There are numerous occupational factors that can increase the risk of back pain. A fundamental principle to keep in mind is that overdoing any task, whether due to prolonged duration or frequent repetition, can heighten this risk. Seemingly harmless activities may lead to tissue damage and injury if performed excessively. For instance, even lying in bed in a perfect position can eventually lead to bed sores. Similarly, excessive engagement in any work activity without sufficient rest breaks can also increase the risk of back pain.

Occupational Risk Factors

In addition to that overarching principle, the following are some of the primary occupational risk factors that can cause or exacerbate back pain:

1. Bending or twisting your spine while it is under a heavy load, such as when picking up objects or pushing/pulling carts.
Doing this over time leads to disc damage and can result in disc herniations.

2. Bending or twisting your spine as far as it can go repeatedly or for a prolonged period of time.
Doing this stretches the holding elements of your spine, such as the ligaments, and can result in joint laxity and culminate in disc injury. This is especially the case when these positions are followed up by bouts of exertion.  For example, a prolonged period of slouched sitting immediately followed by heavy lifting.

3. Pushing, pulling, carrying, or lifting objects that are excessively heavy or performing these tasks at a high frequency with lighter objects.
Doing this can lead to excessive compression of your spine, resulting in damage to the vertebra and eventually to the discs as well.

4. Prolonged sitting, especially seated vibration.
Doing this increases the risk of disc herniation and/or acceleration of disc degeneration.

Each of these occupational factors can individually cause or exacerbate back pain. When combined, they pose an even greater risk of causing or worsening back pain.

Risk Minimization Strategies

All biological tissues have a tipping point beyond which tissue injury or irritation can occur. Each of the risk factors outlined above represents common ways in which the tipping point of various spinal tissues can be exceeded in occupational settings.

To reduce the risk that these occupational factors present, it is necessary to stop engaging in them before the tipping point is crossed.

As such, the overarching principle to minimize the risk presented by these occupational factors is to perform all activities in moderation and to perform a variety of different activities. Workers who perform a variety of different tasks are less likely to experience back injuries. Additionally, ensure adequate rest breaks that contrast with your work tasks. For instance, if your work involves prolonged sitting, take breaks to walk. Conversely, if your work requires extensive standing, take breaks to sit and rest.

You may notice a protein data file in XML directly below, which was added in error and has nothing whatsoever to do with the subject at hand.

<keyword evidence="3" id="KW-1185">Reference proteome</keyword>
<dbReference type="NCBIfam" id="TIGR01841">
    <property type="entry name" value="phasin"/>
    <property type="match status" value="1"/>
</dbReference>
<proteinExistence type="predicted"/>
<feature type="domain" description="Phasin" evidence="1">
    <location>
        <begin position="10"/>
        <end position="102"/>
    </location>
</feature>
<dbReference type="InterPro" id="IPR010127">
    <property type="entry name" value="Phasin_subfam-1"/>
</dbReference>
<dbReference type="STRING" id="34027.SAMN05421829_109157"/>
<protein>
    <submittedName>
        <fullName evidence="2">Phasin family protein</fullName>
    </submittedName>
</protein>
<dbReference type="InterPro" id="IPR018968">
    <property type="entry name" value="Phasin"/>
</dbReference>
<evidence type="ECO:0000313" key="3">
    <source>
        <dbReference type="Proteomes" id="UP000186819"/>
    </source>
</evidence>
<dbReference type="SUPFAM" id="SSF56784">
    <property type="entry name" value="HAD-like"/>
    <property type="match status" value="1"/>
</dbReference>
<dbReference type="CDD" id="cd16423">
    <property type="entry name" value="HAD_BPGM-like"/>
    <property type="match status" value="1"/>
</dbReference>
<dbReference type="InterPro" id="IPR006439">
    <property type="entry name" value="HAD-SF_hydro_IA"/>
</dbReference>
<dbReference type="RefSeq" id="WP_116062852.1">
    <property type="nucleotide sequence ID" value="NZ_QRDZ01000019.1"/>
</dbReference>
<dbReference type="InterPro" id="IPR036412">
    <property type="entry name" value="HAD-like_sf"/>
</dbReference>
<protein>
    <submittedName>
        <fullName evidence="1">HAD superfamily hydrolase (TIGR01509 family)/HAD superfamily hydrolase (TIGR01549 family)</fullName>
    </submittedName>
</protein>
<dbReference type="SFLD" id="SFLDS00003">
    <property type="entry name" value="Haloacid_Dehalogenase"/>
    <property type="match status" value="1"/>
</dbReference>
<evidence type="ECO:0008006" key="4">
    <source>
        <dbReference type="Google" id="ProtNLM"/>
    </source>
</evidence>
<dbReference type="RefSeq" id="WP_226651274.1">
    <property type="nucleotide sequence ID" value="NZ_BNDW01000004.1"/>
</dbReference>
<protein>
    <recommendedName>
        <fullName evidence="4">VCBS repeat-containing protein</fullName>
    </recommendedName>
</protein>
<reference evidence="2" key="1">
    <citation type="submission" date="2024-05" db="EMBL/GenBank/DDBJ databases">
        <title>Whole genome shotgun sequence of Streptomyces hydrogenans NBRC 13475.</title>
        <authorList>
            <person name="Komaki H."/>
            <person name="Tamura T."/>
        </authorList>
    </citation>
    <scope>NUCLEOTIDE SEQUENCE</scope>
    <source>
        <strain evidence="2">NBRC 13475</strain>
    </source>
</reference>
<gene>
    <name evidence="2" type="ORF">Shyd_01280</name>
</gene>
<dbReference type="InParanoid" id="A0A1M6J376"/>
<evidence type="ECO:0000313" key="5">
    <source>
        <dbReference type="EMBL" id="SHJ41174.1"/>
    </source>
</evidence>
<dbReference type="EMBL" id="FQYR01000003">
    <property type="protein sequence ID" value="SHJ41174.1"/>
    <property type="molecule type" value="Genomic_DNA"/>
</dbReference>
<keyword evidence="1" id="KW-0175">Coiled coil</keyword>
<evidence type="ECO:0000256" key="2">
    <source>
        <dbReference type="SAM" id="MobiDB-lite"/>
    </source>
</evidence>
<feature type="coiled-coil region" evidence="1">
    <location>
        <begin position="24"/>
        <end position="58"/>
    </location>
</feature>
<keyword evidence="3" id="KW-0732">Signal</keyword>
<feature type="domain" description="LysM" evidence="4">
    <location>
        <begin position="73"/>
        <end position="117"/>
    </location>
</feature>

Here are specific strategies to reduce the risk associated with each of the mentioned occupational risk factors:

  1. Keep your spine still when lifting and pushing. This can be done by moving through your hips when you bend and twist. The hip joints are designed to produce power through a wide range of motion in contrast to the spine.
  2. Avoid reaching the extreme limits of spinal bending and twisting. Focus on maximizing movement through your hips while minimizing excessive movement in your spine. When you do need to perform movements that reach the end range of spinal motion, make sure to follow up by spending time standing in a neutral position (such as standing nice and tall) before proceeding with other strenuous tasks.
  3. To decrease the risk of vertebra damage from too much load, there are several things you can do:
    1. Use tools or machines to help with heavy lifting.
    2. Have another person assist you with heavy lifting
    3. Break up repetitive tasks with sufficient breaks and rest periods.
    4. Minimize the load through the spine by
      1. Keeping objects lifted or carried close to your body
      2. Only picking up half of the weight of an object at once. (Eg. When picking up a heavy pipe, lift one end up onto a support and then lift up the other end.
      3. Pushing objects so the force is transmitted through your lower back. (Eg. Push at waist height.)
      4. Pulling objects towards your belly button
  4. To decrease the risk of back pain from sitting, do the following things:
    1. Break up periods of inactivity by getting out of your chair or seat at regular intervals. If you have no back pain, take breaks at least every 50 minutes. If sitting bothers your back, take breaks before the pain starts. When you get out of your chair, stretch overhead and take two deep breaths or walk around for several minutes.
    2. Frequently vary your posture while seated. For instance, lean slightly to the right, then to the left, and occasionally lean backwards. Alternatively, adjust the settings on your chair regularly. There isn’t a single perfect sitting posture you should maintain at all times. Instead, the ideal sitting posture is one that varies over time.